The rise of Donald Trump in American politics is not much of a surprise to anyone who has been paying attention. He is the perfect political representation of American capitalism in crisis. His base of support is largely made up of rural, suburban, white members of the middle class who have grown tired of the establishment Republican Party and the hold “reasonable” right wing capitalists have had on the GOP. In their eyes these establishment types are preventing them from taking the extreme measures we have seen during the Obama era to their logical conclusion, with Tea Party Republicans ready and willing to drive the country and the economy off a cliff by shutting down and threatening the very credit of the U.S. government; something no capitalist, highly dependent on the largesse of the state, wants to see occur. Then there are the attacks on immigrants, another incredible important asset to capitalism in terms of cheap labor. Instead of a unified capitalist class putting all its energy behind two middle of the road corporatists in each political party we have a series of spectacularly wealthy individual billionaires distorting the traditional influence over the managed capitalist democracy of America, providing ample resources through dark money sources to candidates like Trump, Cruz, Carson, etc.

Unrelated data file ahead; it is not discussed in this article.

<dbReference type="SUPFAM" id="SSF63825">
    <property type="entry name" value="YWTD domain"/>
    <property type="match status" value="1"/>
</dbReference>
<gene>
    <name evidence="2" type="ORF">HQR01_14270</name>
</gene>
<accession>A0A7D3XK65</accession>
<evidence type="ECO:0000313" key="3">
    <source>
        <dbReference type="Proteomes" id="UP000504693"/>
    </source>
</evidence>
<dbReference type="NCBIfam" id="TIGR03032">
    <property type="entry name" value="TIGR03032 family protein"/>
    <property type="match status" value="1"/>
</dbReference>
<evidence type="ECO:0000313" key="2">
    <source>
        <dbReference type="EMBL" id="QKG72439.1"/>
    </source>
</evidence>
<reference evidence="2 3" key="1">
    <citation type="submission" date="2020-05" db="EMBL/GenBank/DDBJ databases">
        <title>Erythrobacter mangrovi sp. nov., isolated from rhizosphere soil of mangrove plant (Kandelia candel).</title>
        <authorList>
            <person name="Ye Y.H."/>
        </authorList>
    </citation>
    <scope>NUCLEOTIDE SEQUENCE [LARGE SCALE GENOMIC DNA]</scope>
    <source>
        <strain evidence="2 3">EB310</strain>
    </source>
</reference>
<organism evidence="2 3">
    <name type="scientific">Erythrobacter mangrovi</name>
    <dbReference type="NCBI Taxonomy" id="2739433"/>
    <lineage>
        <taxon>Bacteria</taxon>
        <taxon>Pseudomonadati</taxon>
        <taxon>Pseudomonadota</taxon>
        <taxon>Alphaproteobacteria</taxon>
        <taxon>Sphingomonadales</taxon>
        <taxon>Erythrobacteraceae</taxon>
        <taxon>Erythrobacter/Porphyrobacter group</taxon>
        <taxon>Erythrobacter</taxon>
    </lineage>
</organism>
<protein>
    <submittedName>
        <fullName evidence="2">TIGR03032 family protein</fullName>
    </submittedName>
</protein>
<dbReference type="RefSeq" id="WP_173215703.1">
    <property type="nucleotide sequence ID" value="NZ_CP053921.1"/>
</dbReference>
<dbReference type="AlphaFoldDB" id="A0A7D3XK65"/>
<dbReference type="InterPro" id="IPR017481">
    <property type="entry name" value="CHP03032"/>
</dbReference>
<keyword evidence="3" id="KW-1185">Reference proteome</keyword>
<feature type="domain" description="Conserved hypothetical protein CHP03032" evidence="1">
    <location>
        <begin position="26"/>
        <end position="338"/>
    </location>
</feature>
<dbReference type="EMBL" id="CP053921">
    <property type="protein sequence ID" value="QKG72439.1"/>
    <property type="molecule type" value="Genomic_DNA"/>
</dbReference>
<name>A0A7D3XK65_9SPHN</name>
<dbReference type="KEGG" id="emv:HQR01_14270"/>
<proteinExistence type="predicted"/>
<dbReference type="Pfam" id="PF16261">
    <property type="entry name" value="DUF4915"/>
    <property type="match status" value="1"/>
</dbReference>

The most reactionary segments of the capitalist class are pouring enormous sums of money into the campaigns of candidates like Trump all across the country in a desperate attempt to restore profitability through austerity, eliminating the welfare states, unions, environmental, health and financial regulations, lowering taxes on the rich, driving down wages, expanding private access to public funds and so on. There is no middle road with these people. The only solution to capitalism in crisis is the total destruction of the 20th Century welfare state. Other factions of the capitalist class are more “reasonable” wanting to only “reform” the welfare state, not eliminate it outright. The reactionary segments of the middle class in America, largely confined to the states in the south, see in Trump an anti-establishment, ant-politician, anti-intellectual, everyman, all in spite of his family name, multi-million dollar inheritance, and the numerous times his companies have filed for bankruptcy. In Trump they see someone who has stuck it to the system and survived. Over the last four decades economic insecurity has crept closer and closer to the middle classes, slowly swallowing one family here, one family there, down into the abyss, and there has been no substantial leftist opposition to the appeals of right wing movements.